Anyway, you seem to be a fairly well balanced lefty much more rational than the guy whose cubicle is next to mine at the office. Heh.

  6. On the war for oil thing, I’m equally surprised that people sometimes can’t grasp why one would think so.

    Think of why wars start usually… resources, influence, power.

    Your point about China is, I think, not quite right. You’re talking about stopping a possible threat by confronting the threat rather than securing the resource.

    Wars are fought to secure resources and influence, it is rarely to directly confront a threat.

    The West has been fighting for control of Middle Eastern/North African oil for decades. First the British… then the French/Germans/Russians, now the US is making its’ move.

    Oil is what drives the economy of the West. Why do you think the US has had such a huge military presence in Saudi Arabia? After 9/11 the US wanted out of SA, for somewhat obvious reasons.

    When the Middle East is involved, oil is the driving factor, no matter what countries you are talking about. I simply can’t accept that the politics of the past 100 years has suddenly switched and now the West is in the Middle East because they’re truly concerned about the people.

    Sorry, I don’t buy that. Governments don’t go to war to save people. They go to war to advance their own interests. And that’s what Iraq is about, at this point Democracy would simply be a lucky side effect.

  7. Well, yes, your list of reasons for war is quite right. But I also wonder why we contributed so much to the rebuilding of Europe and Asia after WWII. Well, I don’t really wonder. I long ago realized that it was in our own best interests to do our best to stabilize important political and military populations of course. We benefited to the same extent that Germany and Japan when we assisted them in becoming economically stable (democracy is a key ingredient in this mix) and the world could go back to peace among men producing butter instead of guns and trading happily with each other. A rising tide lifts all boats.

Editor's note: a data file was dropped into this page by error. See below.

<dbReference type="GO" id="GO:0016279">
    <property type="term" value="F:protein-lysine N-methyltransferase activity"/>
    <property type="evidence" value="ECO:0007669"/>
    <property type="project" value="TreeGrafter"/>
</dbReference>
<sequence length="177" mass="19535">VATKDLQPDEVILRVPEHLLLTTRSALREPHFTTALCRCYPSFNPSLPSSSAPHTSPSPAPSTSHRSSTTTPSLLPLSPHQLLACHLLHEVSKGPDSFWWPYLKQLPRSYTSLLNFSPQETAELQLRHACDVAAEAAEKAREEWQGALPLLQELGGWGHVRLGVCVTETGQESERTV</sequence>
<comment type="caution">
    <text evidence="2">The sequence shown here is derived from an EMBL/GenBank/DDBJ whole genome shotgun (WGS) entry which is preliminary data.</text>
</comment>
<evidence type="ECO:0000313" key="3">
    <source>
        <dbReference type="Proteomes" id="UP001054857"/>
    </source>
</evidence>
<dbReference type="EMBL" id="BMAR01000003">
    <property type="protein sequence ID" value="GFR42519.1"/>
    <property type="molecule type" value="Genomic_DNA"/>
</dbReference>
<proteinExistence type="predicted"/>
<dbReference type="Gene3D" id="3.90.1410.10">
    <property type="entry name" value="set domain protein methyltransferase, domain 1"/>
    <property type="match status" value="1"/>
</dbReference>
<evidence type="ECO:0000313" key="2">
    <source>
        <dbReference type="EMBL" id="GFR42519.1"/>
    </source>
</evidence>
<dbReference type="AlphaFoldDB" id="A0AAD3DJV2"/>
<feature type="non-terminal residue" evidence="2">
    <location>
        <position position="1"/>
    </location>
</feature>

If the west depends on a stable middle-east in order to prosper (and now so do the emerging Asian economies), then I concede, it is about oil. I guess those who believe that intervening in the ME is unethical and immoral (if the end result is a secure energy source for industrialized peoples as well a peaceful (someday) ME), are prepared to live without oil or don’t care if the supply stays in friendly hands. Americans are a pragmatic people. We do good sometimes just for the good but more often we do good because it is good for us. However, we share our good results with whoever wants to partner with us as long as they don’t threaten us and undermine our efforts.

    Every politician in the world is well aware of the importance of ME oil. If they didn’t have it or it were held up for blackmail, I’m sure many countries would be spending a lot of the GNP on guns in order to get that precious oil. (Not Canada? Not Europe? Guess again.) But Instead of getting left-wing, liberal hands dirty, let the US do it and then complain that she is a war-mongering, power-mad, militant nation out to stomp on the weak and helpless.

    Anway, just a couple of weeks until the Iraqi election. One more milestone in the history of Iraqi democracy. I predict the election will be a great success and the Iraqis will take heart that they defied the few among them who would kill and maim them just to return to another dictorship.

  8. Do you really think that no war is justified or that no war can be humanitarian? Do you beleive, as Ghandi did, that we should not have entered WWII?

    That is the one thing you have said that does seem like a leftwing-moonbat position, no offense.

    Is it better to allow a brutal, dictatorial, bloody, evil regime to kill many more innocents than would die in the war and in addition oppress, rape and torure so many times more, than to engage in a war to stop it?

  9. Chris, I make a distinction between “leftists” and “liberals”, and you fit into the latter group. It is actually possible for a conservative/libertarian like myself and a liberal (as the word is currently used) to have a discussion. When either extreme of right or left gets involved, discussion becomes debate, and no issue can be resolved.

  10. Bunker:

    Indeed… when extreme views are involved it’s impossible to have a sensible discussion. One of the underlying goals that I had in mind when I started this blog was to hopefully influence some of the more extreme on the Right to soften their views. It’s probably too ambitious or maybe pretentious a goal to really achieve… but it’s a goal none the less.